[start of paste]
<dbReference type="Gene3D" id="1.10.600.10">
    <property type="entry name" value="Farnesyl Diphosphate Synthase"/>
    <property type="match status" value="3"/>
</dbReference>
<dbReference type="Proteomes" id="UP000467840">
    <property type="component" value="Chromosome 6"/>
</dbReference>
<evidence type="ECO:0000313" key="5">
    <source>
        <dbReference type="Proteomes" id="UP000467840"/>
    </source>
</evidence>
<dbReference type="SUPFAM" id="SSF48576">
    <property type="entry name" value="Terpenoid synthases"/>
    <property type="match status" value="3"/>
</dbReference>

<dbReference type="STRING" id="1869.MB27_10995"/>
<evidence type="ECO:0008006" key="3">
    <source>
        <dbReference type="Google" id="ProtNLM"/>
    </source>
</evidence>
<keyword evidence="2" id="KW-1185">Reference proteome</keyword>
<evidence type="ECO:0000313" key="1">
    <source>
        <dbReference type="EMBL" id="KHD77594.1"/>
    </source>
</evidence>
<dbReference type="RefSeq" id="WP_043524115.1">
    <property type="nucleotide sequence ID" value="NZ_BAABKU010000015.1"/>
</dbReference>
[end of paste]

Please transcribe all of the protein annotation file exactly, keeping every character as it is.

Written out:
<dbReference type="Gene3D" id="1.10.600.10">
    <property type="entry name" value="Farnesyl Diphosphate Synthase"/>
    <property type="match status" value="3"/>
</dbReference>
<dbReference type="Proteomes" id="UP000467840">
    <property type="component" value="Chromosome 6"/>
</dbReference>
<evidence type="ECO:0000313" key="5">
    <source>
        <dbReference type="Proteomes" id="UP000467840"/>
    </source>
</evidence>
<dbReference type="SUPFAM" id="SSF48576">
    <property type="entry name" value="Terpenoid synthases"/>
    <property type="match status" value="3"/>
</dbReference>

<dbReference type="STRING" id="1869.MB27_10995"/>
<evidence type="ECO:0008006" key="3">
    <source>
        <dbReference type="Google" id="ProtNLM"/>
    </source>
</evidence>
<keyword evidence="2" id="KW-1185">Reference proteome</keyword>
<evidence type="ECO:0000313" key="1">
    <source>
        <dbReference type="EMBL" id="KHD77594.1"/>
    </source>
</evidence>
<dbReference type="RefSeq" id="WP_043524115.1">
    <property type="nucleotide sequence ID" value="NZ_BAABKU010000015.1"/>
</dbReference>